# we only consider cavities in the good-emitter limit, where
# the atomic decay is irrelevant
c_op = [np.sqrt(kappa) * a]

Effective polaritonic two-level system

In the ideal scenario, the most anharmonic polariton and the ground state form an ideal two-level system with effective emission rate of

$$\Gamma_\mathrm{eff}= \frac{\kappa}{2}+2\,\textrm{Im} \left\{\sqrt{ g^2-\left( \frac{\kappa}{4}+\frac{\textbf{i}\Delta}{2} \right)^2 }\right\}.$$
In [6]:
effective_gamma = kappa / 2 + 2 * np.imag(
    np.sqrt(g**2 - (kappa / 4 + 1j * detuning / 2) ** 2)

# set driving strength based on the effective polariton's
# emission rate (driving strength goes as sqrt{gamma})
Om = 0.4 * np.sqrt(effective_gamma)

Define reference system for homodyne interference

For the purposes of optimally homodyning the JC output, we wish to transmit light through a bare cavity (no atom involved) and calculate its coherent amplitude. (This of course could easily be analytically calculated but QuTiP certainly is trivially capable of such a calculation.)

In [7]:
# reference cavity operator
a_r = destroy(N)
c_op_r = [np.sqrt(kappa) * a_r]

# reference cavity Hamiltonian, no atom coupling
H_c = Om * (a_r + a_r.dag()) + delta_s * a_r.dag() * a_r

# solve for coherent state amplitude at driving strength Om
rho_ss_c = steadystate(H_c, c_op_r)
alpha = -expect(rho_ss_c, a_r)
alpha_c = alpha.conjugate()

Calculate JC emission

The steady-state emitted flux from the JC system is given by $T=\kappa\langle a^\dagger a \rangle$, however with an additional homodyne interference it is $T=\langle b^\dagger b \rangle$, where the operator $b=\sqrt{\kappa}/2\, a + \beta$ is a new operator representing the interference between the JC emssion and a coherent state of amplitude $\beta$.

The interference present in the operator $b$ now allows for the alteration of the measured portion of the coherently scattered light, though it leaves the incoherent portion unchanged since the incident flux has only a coherent portion. We're interested in studying the optimal homodyne interference to allow the JC emission to match the TLS emission as closely as possible. This optimum is determined from the above reference cavity, such that $\beta=-\sqrt{\kappa}/2\langle a_\textrm{ref} \rangle$.

In [8]:
def calculate_rho_ss(delta_scan):
    H = (
        Om * (a + a.dag())
        + g * (sm.dag() * a + sm * a.dag())
        + delta_scan * (sm.dag() * sm + a.dag() * a)
        - detuning * sm.dag() * sm
    return steadystate(H, c_op)

delta_list = np.linspace(-6 * g, 9 * g, 200)
rho_ss = parallel_map(calculate_rho_ss, delta_list)

# calculate JC emission
I_jc = expect(a.dag() * a, rho_ss)

# calculate JC emission homodyned with optimal state beta
I_int = expect((a.dag() + alpha_c) * (a + alpha), rho_ss)

Visualize the emitted flux with and without interference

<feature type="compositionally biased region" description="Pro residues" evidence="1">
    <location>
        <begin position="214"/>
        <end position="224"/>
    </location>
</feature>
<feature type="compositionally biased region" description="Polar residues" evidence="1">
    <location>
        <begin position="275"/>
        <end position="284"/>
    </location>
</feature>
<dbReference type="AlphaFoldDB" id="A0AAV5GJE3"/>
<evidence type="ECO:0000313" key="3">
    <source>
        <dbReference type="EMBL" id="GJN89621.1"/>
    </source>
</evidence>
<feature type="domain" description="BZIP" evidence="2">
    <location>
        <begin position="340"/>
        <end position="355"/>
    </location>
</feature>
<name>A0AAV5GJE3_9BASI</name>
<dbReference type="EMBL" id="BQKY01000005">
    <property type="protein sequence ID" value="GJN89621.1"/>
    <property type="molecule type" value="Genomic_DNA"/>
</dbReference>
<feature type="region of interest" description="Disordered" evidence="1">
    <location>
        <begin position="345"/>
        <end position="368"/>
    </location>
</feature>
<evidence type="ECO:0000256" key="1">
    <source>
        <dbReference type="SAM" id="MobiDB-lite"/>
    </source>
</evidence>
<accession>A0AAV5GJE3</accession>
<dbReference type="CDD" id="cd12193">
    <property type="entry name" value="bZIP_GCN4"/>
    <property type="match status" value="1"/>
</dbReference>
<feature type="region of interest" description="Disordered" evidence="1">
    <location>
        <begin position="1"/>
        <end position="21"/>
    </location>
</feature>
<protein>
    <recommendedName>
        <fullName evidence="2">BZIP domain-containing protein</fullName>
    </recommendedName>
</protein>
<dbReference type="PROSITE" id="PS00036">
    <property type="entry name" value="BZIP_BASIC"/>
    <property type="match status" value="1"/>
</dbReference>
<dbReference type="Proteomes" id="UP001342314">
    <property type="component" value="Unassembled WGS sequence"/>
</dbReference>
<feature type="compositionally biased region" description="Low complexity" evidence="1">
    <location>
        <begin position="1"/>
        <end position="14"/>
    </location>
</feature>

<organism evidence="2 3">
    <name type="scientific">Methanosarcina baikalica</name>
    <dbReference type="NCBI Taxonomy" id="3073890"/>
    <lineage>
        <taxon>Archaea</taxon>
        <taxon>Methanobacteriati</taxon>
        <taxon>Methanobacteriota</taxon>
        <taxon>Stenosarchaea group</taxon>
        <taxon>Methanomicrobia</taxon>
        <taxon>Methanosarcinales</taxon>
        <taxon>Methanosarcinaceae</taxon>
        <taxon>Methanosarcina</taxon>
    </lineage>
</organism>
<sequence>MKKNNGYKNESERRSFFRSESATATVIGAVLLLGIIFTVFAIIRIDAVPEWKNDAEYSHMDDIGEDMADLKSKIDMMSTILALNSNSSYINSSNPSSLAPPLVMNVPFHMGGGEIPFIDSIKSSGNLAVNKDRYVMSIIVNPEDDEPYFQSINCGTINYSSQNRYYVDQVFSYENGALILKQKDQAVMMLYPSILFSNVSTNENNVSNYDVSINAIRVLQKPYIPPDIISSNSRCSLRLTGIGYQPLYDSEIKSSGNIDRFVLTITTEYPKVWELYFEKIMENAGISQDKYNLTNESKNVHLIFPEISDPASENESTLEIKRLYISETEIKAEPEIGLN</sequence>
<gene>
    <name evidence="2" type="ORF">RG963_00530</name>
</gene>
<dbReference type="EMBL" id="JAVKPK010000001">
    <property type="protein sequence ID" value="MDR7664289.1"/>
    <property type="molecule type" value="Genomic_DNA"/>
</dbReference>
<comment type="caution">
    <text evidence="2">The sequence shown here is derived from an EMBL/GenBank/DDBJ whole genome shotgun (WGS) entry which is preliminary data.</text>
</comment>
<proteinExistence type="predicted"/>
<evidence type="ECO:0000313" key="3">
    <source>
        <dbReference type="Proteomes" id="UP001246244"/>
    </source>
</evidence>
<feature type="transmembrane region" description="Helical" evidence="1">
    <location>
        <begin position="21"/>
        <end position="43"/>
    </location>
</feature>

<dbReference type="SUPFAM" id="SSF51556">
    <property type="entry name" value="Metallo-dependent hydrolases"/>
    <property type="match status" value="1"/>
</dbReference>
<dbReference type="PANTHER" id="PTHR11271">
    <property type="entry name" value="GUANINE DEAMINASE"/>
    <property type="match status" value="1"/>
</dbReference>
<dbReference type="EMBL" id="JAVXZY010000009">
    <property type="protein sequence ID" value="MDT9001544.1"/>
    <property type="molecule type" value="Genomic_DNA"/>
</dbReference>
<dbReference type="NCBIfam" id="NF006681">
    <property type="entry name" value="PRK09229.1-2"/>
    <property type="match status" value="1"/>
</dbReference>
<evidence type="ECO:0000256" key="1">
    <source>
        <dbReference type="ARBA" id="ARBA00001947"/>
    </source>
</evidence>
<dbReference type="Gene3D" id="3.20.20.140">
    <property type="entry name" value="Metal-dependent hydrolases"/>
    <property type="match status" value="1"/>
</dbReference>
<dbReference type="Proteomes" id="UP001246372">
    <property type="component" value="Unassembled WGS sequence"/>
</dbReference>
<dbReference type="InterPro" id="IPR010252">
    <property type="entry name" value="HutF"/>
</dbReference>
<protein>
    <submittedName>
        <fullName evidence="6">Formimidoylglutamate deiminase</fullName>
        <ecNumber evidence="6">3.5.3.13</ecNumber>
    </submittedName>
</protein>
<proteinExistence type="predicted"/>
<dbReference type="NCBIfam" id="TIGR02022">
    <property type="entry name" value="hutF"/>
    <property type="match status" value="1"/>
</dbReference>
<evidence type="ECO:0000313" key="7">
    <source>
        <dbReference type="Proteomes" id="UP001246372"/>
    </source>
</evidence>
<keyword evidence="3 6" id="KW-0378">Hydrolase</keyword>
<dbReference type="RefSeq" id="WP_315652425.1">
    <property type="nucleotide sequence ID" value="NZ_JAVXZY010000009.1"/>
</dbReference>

The dashed black line shows the intensity without interference and the violet line shows the intensity with interference. The vertical gray line indicates the spectral position of the anharmonic polariton. Note its narrower linewidth due to the slower effective decay rate (more atom-like since we're in the good-emitter limit).

In [9]:
plt.figure(figsize=(8, 5))

plt.plot(delta_list / g, I_jc / effective_gamma, "k",
         linestyle="dashed", label="JC")
plt.plot(delta_list / g, I_int / effective_gamma,
         "blueviolet", label="JC w/ interference")
plt.vlines(delta_s / g, 0, 0.7, "gray")
plt.xlim(-6, 9)
plt.ylim(0, 0.7)
plt.xlabel("Detuning [g]")
plt.ylabel(r"Noramlized flux [$\Gamma_\mathrm{eff}$]")

Calculate coherent/incoherent portions of emission from JC system and its $g^{(2)}(0)$

We note that

$$g^{(2)}(0)=\frac{\langle a^\dagger a^\dagger a a \rangle}{\langle a^\dagger a \rangle^2}.$$
In [10]:
Om_list = kappa * np.logspace(-2, 1, 300) * np.sqrt(effective_gamma)
In [11]:
def calculate_rho_ss(Om):
    H = (
        Om * (a + a.dag())
        + g * (sm.dag() * a + sm * a.dag())
        + delta_s * (sm.dag() * sm + a.dag() * a)
        - detuning * sm.dag() * sm
    return steadystate(H, c_op)

rho_ss = parallel_map(calculate_rho_ss, Om_list)

# decompose emission again into incoherent and coherent portions
I_c = expect(a.dag(), rho_ss) * expect(a, rho_ss)
I_inc = expect(a.dag() * a, rho_ss) - I_c

# additionally calculate g^(2)(0)
g20 = expect(a.dag() * a.dag() * a * a, rho_ss) \
        / expect(a.dag() * a, rho_ss) ** 2

Visualize the results

The dashed black line in the top figure represents the coherent portion of the emission and can clearly be seen to dominate the emission for large driving strengths. Here, the emission significantly deviates from that of a two-level system, which saturates by these driving strengths. The lack of saturation for the JC system occurs due to the harmonic ladder above the anharmonic polariton. Additionally, the $g^{(2)}(0)$ values are all quite large relative to the ideal TLS value of zero (bottom plot).

In [12]:
plt.figure(figsize=(8, 8))

    Om_list / np.sqrt(effective_gamma),
    abs(I_c) / kappa,
    label=r"JC $I_\mathrm{c}$",
    Om_list / np.sqrt(effective_gamma),
    abs(I_inc) / kappa,
    label=r"JC $I_\mathrm{inc}$",
plt.xlabel(r"Driving strength [$\Gamma_\mathrm{eff}$]")
plt.ylabel(r"Normalized Flux [$\kappa$]")